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Sales Ops Should Always Overestimate the “R” Factor

When seeking to improve a company’s sales performance, it’s easy to become fixated on the solution that delivers the maximum benefits. After all, why would you do anything else? The equations are clear and the math is straightforward, right?

If you pursue Solution A, you’ll produce X benefit. On the other hand, if you implement Solution B, you’ll generate 2X benefit. So, of course, you’ll want to focus on Solution B. That’s the most logical conclusion, yes?

Well…no…not exactly.

You see, the equation isn’t as simple as “this solution equals this benefit.” In the real world, there’s another major variable that is often underestimated or overlooked altogether.

Let’s call it the “R” factor.

Whenever you’re looking to change the status quo, you’re going to encounter resistance. Not only are the human beings in your organization biologically wired to resist change; all of the existing systems, processes, policies, and procedures in your operation have been purposely designed to resist change.

Far from being futile, this multi-level resistance can significantly increase the amount of time and effort required to bring an improvement initiative to fruition, while at the same time lowering the overall benefit realization. And worse case, organizational and operational resistance can even lead to an improvement initiative being shelved or scrapped entirely.

So how do you keep the “R” factor from blowing up your improvement equations? How do you lower the resistance that can slow or even derail your efforts? There are several strategies that can help, including:

  • Seeking a Series of Smaller Changes: Big bang changes can be overwhelming, sparking significant resistance. Breaking down the change into smaller, manageable pieces can help individuals and teams adjust more gradually. This approach allows for easier adaptation and reduces the fear and anxiety associated with significant shifts.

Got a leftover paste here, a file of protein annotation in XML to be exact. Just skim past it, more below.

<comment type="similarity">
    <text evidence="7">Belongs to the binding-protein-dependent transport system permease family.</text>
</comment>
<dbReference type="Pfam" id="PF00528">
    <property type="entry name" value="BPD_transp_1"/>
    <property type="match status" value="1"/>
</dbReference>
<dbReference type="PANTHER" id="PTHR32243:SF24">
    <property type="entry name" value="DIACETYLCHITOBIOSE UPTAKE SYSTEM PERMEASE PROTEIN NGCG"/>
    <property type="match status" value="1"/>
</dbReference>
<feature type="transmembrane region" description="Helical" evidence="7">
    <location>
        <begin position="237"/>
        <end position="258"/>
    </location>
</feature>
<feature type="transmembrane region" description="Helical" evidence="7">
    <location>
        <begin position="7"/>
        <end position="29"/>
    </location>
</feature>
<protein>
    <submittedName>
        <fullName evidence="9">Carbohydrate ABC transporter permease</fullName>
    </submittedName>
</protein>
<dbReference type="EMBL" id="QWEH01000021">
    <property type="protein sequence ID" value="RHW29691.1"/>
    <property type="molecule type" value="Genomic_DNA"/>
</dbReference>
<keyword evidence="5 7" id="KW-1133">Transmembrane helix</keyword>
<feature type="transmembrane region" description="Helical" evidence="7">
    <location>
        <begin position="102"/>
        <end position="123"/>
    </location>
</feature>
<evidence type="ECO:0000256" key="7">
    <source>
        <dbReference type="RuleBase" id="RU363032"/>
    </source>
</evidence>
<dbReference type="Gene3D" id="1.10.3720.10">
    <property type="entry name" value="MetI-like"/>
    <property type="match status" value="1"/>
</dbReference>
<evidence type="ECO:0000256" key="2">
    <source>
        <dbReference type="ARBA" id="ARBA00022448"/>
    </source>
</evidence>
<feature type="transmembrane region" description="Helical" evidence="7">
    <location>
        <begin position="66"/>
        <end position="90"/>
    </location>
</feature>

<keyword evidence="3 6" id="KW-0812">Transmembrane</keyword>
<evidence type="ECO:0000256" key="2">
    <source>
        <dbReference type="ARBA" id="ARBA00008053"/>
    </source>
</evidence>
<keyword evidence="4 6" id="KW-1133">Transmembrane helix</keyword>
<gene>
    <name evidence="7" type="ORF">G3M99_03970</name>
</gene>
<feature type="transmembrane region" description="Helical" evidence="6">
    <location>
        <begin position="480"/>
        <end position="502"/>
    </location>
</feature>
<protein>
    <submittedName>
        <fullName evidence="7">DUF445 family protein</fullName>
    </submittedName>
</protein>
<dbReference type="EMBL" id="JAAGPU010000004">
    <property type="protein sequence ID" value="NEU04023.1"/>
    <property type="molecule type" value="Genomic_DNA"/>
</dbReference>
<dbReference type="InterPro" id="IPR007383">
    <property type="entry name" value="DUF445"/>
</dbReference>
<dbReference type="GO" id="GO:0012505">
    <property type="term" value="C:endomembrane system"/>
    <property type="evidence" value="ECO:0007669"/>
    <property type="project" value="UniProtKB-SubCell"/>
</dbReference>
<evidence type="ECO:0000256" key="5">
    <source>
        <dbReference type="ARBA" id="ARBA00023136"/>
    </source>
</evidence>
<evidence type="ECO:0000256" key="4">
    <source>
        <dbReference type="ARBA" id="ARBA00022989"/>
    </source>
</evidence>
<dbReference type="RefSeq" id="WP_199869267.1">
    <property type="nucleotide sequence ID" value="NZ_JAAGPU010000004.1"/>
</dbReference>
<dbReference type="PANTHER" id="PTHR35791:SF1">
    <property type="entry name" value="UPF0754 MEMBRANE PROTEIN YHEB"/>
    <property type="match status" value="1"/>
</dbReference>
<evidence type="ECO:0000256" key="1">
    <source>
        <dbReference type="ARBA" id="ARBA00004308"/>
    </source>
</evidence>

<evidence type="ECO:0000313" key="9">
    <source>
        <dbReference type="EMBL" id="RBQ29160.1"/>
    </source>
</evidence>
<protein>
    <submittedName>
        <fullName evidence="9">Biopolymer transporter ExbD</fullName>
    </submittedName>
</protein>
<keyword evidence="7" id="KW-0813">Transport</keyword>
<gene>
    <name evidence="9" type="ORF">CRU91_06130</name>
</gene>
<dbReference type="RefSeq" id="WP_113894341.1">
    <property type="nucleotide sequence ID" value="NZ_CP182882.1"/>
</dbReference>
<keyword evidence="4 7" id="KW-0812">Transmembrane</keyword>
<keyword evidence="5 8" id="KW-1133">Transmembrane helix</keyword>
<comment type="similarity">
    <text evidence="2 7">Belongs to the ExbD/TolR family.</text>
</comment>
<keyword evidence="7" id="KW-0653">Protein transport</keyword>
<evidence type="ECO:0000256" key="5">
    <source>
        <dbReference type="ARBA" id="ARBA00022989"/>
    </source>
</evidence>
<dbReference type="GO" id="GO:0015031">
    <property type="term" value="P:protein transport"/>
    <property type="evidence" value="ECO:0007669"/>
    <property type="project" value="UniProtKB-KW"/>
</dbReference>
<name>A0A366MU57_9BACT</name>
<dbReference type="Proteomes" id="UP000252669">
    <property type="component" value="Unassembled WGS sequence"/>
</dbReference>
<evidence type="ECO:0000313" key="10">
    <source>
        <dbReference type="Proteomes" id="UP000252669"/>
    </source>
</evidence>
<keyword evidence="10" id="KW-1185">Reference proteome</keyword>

• Aligning with Existing Processes, Systems, and Habits: Whenever possible, integrate new changes into the existing framework of how things are done. People are more likely to accept change if it doesn’t require a complete overhaul of their daily routines. Leveraging familiar processes and systems can ease the transition, making the new changes feel less intrusive and more like a natural evolution.
  • Involving Stakeholders Early: One of the most effective ways to reduce resistance is to involve those affected by the change in the planning stages of an initiative. When stakeholders have a say in the change, they’re more likely to feel a sense of ownership and commitment. Early involvement helps identify potential resistance points and allows for the design of more acceptable and effective approaches.
  • Communicating Openly and Frequently: Fear of the unknown fuels resistance. Transparent communication about the reasons for the change, the benefits it aims to achieve, and the steps involved in the process can alleviate uncertainty. Keeping communication channels open allows for addressing concerns and feedback promptly, further reducing resistance.

While there’s actually quite a bit you can do to minimize the “R” factor from the very beginning, of course you do have to acknowledge its existence in the first place. And equally important, you have to recognize the magnitude of its influence on the success or failure of your initiatives.

The tendency to underestimate the scale, scope, intensity, and sources of organizational resistance can be nearly as detrimental to your improvement initiatives as overlooking the issue entirely. That’s why we always recommend that you double or even triple your “worst case” estimates for how much organizational resistance you’ll encounter and plan your mitigations accordingly.

Speaking from experience, it’s much better to overestimate the “R” factor and be pleasantly surprised than to have your last pair of rose-colored glasses crushed into dust as you get blindsided by reality.

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